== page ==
However Punjab and Haryana High Court at Chandigarh observed that: Once the allegation which was against the petitioner could not be established by evidence, it cannot be said that the acquittal was on some technical ground. Acquittal in a criminal case for want of evidence is an acquittal on merit. There is no provision for "honourable acquittal" in criminal trial as per criminal jurisprudence. As such, the acquittal of the petitioner has to be viewed as an honourable acquittal and the instructions dated 2.7.2007 and 13.11.2007 ,along with the reply cannot operate so as to deny to him his right of appointment to the post as a duly selected candidate.;
And that: The claim of the petitioner seeking appointment to the post of Constable would also be covered in his favour in the light of a very recent judgment of the Hon'ble Supreme Court of India in Joginder Singh v. Union Territory of Chandigarh and others, 2015(1) SCT 87
Punjab and Haryana High Court at Chandigarh: Mr. Justice TEJINDER SINGH DHINDSA,
Directed Haryana police to issue an appointment letter to Pawan within 30 days, the HC in its April 8 orders also clarified that the acquittal of the petitioner had to be viewed as an honorable acquittal and DGP instructions could not operate.
Punjab-Haryana High Court
Pawan Kumar vs State Of Haryana & Ors on 8 April, 2015
CIVIL WRIT PETITION NO.4568 of 2013
>>> A very recent judgment of the Hon'ble Supreme Court of India in Joginder Singh v. Union Territory of Chandigarh and others, 2015(1) SCT 87…………………..cited by Punjab and Haryana High Court at Chandigarh,shall leave NO doubt in the mind………………………
The appellant, Joginder Singh, who had also applied in the year 1997, was also called in 2001 and was among the 40 candidates who had applied were declared as successful candidates. The appellant was medically examined and was called for an interview as he was found fit for selection to the post of Constable. However, after verification of his antecedents and character from his native village, it was found that he was involved in a case with FIR No. 200 dated 14.04.1998, under the provisions of Sections 148/149/323/325/307 IPC a criminal case was registered at Police Station Sadar Bhiwani. After the trial was conducted by the Additional Sessions Judge, Bhiwani, the appellant was acquitted from the charges levelled against him on 04.10.1999.
The appellant filed Original Application before the CAT, Chandigarh, for issuing a direction to the respondent for issuance of an appointment order in view of his selection to the post in the selection process.
4. The Central Administrative Tribunal, Chandigarh after hearing the parties passed an order dated 12.3.2003, allowing the Original Application of the appellant and directed the respondents to appoint the appellant to the post of Constable within a period of 30 days from the date of receipt of the certified copy of the order.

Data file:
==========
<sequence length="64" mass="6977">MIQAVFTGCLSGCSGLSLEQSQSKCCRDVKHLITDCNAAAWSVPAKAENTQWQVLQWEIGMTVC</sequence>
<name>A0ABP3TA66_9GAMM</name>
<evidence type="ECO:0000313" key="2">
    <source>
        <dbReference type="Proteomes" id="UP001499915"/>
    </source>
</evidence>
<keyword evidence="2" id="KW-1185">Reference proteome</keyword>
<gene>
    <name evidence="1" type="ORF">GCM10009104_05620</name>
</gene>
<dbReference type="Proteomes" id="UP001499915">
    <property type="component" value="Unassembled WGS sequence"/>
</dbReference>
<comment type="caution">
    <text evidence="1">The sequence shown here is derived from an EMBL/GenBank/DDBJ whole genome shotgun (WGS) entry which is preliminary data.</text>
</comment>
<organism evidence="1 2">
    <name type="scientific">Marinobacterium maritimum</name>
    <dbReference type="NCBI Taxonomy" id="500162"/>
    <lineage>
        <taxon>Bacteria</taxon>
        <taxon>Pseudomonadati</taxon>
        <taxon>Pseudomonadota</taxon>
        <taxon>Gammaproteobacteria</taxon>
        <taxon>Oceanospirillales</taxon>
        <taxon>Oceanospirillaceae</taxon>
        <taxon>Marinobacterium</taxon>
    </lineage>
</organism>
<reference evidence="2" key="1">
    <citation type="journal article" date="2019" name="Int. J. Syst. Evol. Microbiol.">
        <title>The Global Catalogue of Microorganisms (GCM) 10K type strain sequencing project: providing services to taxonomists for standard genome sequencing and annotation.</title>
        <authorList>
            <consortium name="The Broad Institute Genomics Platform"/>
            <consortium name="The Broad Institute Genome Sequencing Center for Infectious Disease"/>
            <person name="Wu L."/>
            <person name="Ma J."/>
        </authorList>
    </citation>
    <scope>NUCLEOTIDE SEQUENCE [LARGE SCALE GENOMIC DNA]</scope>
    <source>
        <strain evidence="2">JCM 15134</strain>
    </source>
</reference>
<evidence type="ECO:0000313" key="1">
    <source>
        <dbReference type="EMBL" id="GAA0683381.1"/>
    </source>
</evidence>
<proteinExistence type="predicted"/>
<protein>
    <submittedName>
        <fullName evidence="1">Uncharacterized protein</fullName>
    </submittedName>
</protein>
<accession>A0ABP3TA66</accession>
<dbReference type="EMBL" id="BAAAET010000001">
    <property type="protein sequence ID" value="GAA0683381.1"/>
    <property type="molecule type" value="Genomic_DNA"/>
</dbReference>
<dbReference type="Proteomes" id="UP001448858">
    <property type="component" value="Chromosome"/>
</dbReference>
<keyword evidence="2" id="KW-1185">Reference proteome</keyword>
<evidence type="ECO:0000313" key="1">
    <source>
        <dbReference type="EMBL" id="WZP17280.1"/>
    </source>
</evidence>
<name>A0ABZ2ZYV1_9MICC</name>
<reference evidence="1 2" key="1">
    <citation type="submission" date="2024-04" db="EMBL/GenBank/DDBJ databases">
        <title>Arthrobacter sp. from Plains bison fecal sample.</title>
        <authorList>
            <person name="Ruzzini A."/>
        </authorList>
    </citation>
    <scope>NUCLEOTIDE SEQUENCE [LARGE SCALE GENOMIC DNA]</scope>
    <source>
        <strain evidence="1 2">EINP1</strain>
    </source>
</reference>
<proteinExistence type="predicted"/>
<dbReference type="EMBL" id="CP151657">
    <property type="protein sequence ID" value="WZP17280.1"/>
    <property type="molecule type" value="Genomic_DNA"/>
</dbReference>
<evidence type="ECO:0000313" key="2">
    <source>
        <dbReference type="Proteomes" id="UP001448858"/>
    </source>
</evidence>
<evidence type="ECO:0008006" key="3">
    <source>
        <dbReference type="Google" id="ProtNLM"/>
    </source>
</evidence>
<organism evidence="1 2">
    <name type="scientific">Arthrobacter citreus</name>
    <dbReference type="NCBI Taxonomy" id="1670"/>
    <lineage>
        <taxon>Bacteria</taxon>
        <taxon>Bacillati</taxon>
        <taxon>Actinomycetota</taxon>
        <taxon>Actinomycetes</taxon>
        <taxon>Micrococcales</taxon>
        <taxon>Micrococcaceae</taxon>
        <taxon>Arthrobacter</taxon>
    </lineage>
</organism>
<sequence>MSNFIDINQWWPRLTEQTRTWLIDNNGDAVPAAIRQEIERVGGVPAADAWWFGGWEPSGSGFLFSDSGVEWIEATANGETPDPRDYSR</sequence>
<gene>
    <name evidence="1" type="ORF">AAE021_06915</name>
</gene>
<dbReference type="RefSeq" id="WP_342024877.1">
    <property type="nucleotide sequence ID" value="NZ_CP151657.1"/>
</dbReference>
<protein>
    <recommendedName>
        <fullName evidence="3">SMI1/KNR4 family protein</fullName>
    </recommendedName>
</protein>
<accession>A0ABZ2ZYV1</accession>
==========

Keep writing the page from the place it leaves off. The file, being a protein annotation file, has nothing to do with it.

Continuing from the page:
5. Aggrieved by the order of the CAT, the respondent-Union Territory filed C.W.P. No. 5909 CAT of 2003 before the High Court of Punjab & Haryana at Chandigarh questioning the correctness of the same. The High Court vide its common order dated 24.03.2008 has set aside the order of the CAT and allowed the writ petition.
6.The High Court has opined that the order of the CAT passed in favour of the appellant, suffers from illegality, which cannot be sustained in law and accordingly set aside the same. Hence, this appeal has been preferred by the appellant urging various legal grounds.
7. It is the contention of Mr. Mukesh K. Giri, learned counsel on behalf of the appellant that the appellant was honourably acquitted from the charges in the criminal proceedings initiated against him by the State of Punjab and undisputedly, there is no allegation of concealment of the relevant information to be furnished by the appellant in his application to the respondents.
8. It has been further contended by the learned counsel that a perusal of Rule 12.18 of the Punjab Police Rules, 1934, Vol. II (hereinafter referred to as, "the Rules"), shows that the emphasis is on his freedom or otherwise from conviction, meaning thereby, that the acquittal in criminal case will qualify him for appointment to the post of Constable since he was selected and found fit for the post after due selection process was conducted by the respondents.
10. It has been further contended that there is no material on record to justify the conclusion of the Appointing Authority that the antecedents of the appellant were not up to the mark. Further,there is also no allegation of grave moral turpitude against the appellant for not appointing him as a Constable even though he was selected to the post.